WORKERS and consumers are expected to bear the brunt of a proposed P20 tax on plastic carrier bags by weight, a major union said.
Alan T. Tanjusay, spokesman and policy advocacy officer for the Associated Labor Unions-Trade Union Congress of the Philippines, said that the proposed tax, if signed into law, will cause plastic carrier bag manufacturers to pass on the extra costs to consumers or downsize operations.
“If enacted as is, plastics manufacturers will either raise the cost of the plastic and pass the burden to consumers or will cease to manufacture and downsize,” Mr. Tanjusay told BusinessWorld in an e-mail on March 24.
The House Committee on Ways and Means approved an unnumbered substitute bill that will collect a P20 excise tax per kilogram of plastic carrier bags removed from the place of production. The panel is chaired by Representative Jose Ma. Clemente S. Salceda.
Mr. Tanjusay said the substitute bill “failed to justify and articulate why plastic carrier bags are being singled out with an excise tax.”
“We all get the impression that the bill will… (kill) the industry and cut jobs,” he added.
The Federation of Philippine Industries (FPI) described the measure as “discriminatory.”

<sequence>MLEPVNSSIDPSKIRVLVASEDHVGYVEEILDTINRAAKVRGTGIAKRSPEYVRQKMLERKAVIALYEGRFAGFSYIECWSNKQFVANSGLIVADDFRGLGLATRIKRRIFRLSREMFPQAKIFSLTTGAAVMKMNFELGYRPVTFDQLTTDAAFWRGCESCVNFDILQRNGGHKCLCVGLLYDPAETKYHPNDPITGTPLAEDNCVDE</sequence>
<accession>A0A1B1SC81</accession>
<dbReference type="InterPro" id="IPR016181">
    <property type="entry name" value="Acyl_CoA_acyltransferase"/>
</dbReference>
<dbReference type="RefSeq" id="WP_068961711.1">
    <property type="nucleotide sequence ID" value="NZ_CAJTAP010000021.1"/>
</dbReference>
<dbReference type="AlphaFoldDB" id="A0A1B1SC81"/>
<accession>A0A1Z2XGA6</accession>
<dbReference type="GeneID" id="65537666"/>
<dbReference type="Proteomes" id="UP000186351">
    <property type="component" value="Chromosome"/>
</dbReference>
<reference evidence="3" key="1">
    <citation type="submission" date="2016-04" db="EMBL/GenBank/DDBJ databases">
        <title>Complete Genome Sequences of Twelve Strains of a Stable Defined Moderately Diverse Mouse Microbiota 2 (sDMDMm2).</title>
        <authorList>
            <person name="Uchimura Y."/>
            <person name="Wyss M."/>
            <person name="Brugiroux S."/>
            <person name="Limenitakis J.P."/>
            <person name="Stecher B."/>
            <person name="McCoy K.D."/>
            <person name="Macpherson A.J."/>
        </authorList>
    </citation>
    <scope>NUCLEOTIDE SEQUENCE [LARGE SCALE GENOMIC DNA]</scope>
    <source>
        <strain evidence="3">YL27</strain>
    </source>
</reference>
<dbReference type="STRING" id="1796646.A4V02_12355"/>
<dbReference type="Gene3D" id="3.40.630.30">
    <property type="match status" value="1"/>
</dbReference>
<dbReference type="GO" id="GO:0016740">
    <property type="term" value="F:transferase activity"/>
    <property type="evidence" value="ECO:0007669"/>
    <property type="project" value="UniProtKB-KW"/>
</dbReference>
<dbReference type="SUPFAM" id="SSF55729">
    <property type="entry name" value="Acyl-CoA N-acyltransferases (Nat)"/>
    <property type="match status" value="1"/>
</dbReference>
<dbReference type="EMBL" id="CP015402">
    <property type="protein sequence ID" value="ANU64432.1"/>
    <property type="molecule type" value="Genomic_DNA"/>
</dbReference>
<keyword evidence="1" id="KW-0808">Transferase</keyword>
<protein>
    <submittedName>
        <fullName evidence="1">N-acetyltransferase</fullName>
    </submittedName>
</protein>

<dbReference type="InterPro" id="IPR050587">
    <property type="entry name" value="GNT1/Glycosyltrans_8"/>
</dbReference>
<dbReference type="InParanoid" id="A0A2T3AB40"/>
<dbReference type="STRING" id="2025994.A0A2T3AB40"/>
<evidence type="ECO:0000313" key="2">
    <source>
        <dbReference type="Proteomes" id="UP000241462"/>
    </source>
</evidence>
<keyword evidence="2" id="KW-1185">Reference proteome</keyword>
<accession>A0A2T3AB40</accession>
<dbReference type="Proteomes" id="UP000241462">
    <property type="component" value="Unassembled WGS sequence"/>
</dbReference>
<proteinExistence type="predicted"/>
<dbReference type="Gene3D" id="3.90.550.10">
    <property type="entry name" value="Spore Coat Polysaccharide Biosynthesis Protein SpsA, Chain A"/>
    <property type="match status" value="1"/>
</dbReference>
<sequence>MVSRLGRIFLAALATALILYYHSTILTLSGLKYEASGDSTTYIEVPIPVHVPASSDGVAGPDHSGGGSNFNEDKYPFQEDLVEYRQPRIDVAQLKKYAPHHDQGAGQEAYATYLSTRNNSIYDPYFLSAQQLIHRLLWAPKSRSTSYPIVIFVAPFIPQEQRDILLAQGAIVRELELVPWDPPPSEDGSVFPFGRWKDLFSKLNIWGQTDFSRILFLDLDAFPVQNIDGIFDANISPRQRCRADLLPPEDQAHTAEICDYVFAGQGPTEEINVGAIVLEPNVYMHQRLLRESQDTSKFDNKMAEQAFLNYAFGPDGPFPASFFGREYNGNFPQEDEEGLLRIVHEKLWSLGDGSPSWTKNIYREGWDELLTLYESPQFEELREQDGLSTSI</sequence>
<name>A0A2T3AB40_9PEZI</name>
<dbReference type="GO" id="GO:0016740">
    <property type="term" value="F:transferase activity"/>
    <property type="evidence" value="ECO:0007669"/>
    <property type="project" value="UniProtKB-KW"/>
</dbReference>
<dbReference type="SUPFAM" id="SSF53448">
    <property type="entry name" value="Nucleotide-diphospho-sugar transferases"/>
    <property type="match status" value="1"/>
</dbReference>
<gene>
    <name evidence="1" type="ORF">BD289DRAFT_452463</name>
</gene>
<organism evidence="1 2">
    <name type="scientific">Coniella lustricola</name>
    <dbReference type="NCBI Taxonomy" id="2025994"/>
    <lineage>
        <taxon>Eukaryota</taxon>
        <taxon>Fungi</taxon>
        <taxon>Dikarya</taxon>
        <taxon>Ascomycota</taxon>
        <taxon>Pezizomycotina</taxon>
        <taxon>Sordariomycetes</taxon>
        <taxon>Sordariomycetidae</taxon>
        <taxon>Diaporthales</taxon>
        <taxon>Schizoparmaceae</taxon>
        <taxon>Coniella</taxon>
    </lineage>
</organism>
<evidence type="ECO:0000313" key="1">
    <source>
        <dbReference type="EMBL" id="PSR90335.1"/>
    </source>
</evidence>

“Why should we single out plastic bags when any carrier bags could also be potential waste items, and unrecyclable? If the spirit for bill is anchored on the premise that it will reduce waste significantly, then it is indeed discriminatory,” FPI told BusinessWorld in an e-mail Monday.
In a separate e-mail on March 24, the FPI said that the measure was also “anti-poor,” since it will lead customers to buy other types of carrier bags at higher prices.
According to the substitute bill, all revenue from the excise tax will be used to support the solid waste management programs of local government units.
An earlier version of the bill, House Bill 178, which sought a P10 excise tax on plastic carrier bags, was approved by the House Committee on Appropriations. — Angelica Y. Yang